What is "love"?

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bcol01
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What is "love"?

Post by bcol01 » Sat Feb 23, 2019 8:02 am

I feel like ppl throw the word around a lot.

What is love?

If I see no signs that someone loves me, yet they tell me they do, what's that about?

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Queequeg
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Re: What is "love"?

Post by Queequeg » Sat Feb 23, 2019 4:33 pm

A lot of definitions out there.

Mine is, Do you put the other person's needs ahead of your own? Would you jump on a grenade for them?

Less than that is some degree of fondness, or in unhealthy situations, clinging attachment.
Those who, even with distracted minds,
Entered a stupa compound
And chanted but once, “Namo Buddhaya!”
Have certainly attained the path of the buddhas.

-Lotus Sutra, Expedient Means Chapter

There are beings with little dust in their eyes who are falling away because they do not hear the Dhamma. There will be those who will understand the Dhamma.
-Ayacana Sutta

markatex
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Re: What is "love"?

Post by markatex » Fri Apr 12, 2019 1:58 am

A second-hand emotion. A sweet old-fashioned notion.

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Wayfarer
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Re: What is "love"?

Post by Wayfarer » Fri Apr 12, 2019 3:30 am

The Greeks had seven names for different forms of love.

1. Eros

Eros is sexual or passionate love, and is the type most akin to our modern construct of romantic love. In Greek myth, it is a form of madness brought about by one of Cupid’s arrows. The arrow breaches us and we ‘fall’ in love, as did Paris with Helen, leading to the Trojan War and the downfall of Troy and much of the assembled Greek army. In modern times, eros has been amalgamated with the broader life force, something akin to Schopenhauer’s will, a fundamentally blind process of striving for survival and reproduction. Eros has also been contrasted with Logos, or Reason, and Cupid painted as a blindfolded child.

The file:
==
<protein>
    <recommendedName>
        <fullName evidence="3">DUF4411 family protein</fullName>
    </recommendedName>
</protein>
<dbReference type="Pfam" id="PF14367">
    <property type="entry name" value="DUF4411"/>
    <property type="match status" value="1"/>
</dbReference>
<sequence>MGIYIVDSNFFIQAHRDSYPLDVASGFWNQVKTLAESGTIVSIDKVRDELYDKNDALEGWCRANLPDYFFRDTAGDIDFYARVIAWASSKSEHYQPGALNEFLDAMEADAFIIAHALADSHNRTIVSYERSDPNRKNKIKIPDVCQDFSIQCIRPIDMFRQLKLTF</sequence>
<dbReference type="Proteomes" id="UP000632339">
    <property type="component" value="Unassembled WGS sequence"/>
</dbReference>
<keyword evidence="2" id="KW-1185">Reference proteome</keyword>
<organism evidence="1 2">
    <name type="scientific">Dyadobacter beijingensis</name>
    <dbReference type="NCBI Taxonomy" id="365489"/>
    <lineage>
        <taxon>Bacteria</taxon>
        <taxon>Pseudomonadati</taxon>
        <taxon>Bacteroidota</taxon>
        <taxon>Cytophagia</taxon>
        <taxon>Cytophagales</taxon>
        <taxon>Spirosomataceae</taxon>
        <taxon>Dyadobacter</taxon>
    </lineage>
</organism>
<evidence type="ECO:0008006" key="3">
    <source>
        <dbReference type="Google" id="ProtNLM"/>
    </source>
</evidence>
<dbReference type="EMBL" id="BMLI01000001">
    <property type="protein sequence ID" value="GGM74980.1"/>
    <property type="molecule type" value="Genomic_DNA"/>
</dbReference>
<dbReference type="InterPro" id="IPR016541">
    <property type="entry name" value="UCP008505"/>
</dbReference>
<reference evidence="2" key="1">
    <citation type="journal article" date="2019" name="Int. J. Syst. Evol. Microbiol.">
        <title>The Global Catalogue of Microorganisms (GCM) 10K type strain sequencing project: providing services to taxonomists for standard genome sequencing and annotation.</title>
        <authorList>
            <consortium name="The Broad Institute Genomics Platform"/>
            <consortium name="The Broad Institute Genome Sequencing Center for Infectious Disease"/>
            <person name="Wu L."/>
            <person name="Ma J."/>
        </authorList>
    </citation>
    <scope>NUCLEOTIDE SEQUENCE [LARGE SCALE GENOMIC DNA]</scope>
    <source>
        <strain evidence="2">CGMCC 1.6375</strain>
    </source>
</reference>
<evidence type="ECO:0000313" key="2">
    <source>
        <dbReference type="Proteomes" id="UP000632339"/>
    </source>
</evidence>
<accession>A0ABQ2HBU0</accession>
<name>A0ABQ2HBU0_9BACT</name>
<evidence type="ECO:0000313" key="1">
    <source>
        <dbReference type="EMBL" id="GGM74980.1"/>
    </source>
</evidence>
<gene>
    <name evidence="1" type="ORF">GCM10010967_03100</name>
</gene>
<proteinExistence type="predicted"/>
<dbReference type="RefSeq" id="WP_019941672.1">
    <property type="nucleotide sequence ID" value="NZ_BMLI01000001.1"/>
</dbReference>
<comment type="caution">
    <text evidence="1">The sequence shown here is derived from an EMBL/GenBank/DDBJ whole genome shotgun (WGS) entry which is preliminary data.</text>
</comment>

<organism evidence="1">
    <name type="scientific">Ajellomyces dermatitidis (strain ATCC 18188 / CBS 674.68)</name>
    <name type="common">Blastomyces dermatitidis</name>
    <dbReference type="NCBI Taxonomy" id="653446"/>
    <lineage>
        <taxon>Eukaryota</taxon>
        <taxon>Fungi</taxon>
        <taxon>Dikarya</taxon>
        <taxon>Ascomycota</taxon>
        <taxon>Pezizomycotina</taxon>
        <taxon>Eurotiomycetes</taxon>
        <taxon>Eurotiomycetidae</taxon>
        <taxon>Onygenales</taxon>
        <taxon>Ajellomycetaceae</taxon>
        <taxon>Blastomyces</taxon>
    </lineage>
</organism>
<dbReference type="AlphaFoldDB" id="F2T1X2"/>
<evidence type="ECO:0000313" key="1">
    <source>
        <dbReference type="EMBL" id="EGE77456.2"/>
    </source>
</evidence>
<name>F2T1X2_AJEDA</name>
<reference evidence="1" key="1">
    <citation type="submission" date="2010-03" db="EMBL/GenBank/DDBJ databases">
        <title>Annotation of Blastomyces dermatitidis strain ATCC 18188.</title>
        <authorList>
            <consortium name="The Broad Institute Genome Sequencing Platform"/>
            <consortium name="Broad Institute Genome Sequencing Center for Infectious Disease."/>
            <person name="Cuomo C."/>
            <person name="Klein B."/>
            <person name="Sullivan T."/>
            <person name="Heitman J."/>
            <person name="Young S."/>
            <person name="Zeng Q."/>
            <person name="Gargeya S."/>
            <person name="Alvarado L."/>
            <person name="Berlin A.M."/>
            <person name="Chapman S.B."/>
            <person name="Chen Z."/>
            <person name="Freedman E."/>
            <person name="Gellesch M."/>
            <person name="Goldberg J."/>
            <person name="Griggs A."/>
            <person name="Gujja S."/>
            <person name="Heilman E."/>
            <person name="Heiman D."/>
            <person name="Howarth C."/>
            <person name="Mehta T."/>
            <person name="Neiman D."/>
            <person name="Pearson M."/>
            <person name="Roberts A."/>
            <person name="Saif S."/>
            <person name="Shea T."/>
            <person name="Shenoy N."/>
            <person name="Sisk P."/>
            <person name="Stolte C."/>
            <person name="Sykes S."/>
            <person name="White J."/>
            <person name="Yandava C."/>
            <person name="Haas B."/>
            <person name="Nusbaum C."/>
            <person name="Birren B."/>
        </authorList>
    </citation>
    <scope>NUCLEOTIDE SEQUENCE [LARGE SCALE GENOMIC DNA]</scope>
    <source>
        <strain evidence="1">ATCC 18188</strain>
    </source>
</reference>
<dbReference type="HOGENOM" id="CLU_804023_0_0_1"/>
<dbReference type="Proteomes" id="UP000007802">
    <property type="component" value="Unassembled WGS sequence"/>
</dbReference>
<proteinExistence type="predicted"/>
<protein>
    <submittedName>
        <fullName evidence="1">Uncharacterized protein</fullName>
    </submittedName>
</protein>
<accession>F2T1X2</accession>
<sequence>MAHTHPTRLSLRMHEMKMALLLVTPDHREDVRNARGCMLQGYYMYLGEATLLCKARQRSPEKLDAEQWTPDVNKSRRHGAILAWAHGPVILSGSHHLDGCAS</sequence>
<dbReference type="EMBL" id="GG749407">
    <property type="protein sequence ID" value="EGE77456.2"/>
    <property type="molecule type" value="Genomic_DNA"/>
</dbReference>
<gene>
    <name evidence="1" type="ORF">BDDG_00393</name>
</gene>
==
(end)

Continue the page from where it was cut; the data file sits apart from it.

2. Philia

The hallmark of philia, or friendship, is shared goodwill. Aristotle believed that a person can bear goodwill to another for one of three reasons: that he is useful; that he is pleasant; and, above all, that he is good, that is, rational and virtuous. Friendships founded on goodness are associated not only with mutual benefit but also with companionship, dependability, and trust.

For Plato, the best kind of friendship is that which lovers have for each other. It is a philia born out of eros, and that in turn feeds back into eros to strengthen and develop it, transforming it from a lust for possession into a shared desire for a higher level of understanding of the self, the other, and the world. In short, philia transforms eros from a lust for possession into an impulse for philosophy. Real friends seek together to live truer, fuller lives by relating to each other authentically and teaching each other about the limitations of their beliefs and the defects in their character, which are a far greater source of error than mere rational confusion: they are, in effect, each other’s therapist—and in that much it helps to find a friend with some degree of openness, articulacy, and insight, both to change and to be changed.

3. Storgē

Storgē (pronounced ‘store-gae’), or familial love, is a kind of philia pertaining to the love between parents and their children. It differs from most philia in that it tends, especially with younger children, to be unilateral or asymmetrical. More broadly, storge is the fondness born out of familiarity or dependency and, unlike eros or philia, does not hang on our personal qualities. People in the early stages of a romantic relationship often expect unconditional storge, but find only the need and dependency of eros, and, if they are lucky, the maturity and fertility of philia. Given enough time, eros tends to mutate into storge.

4. Agapē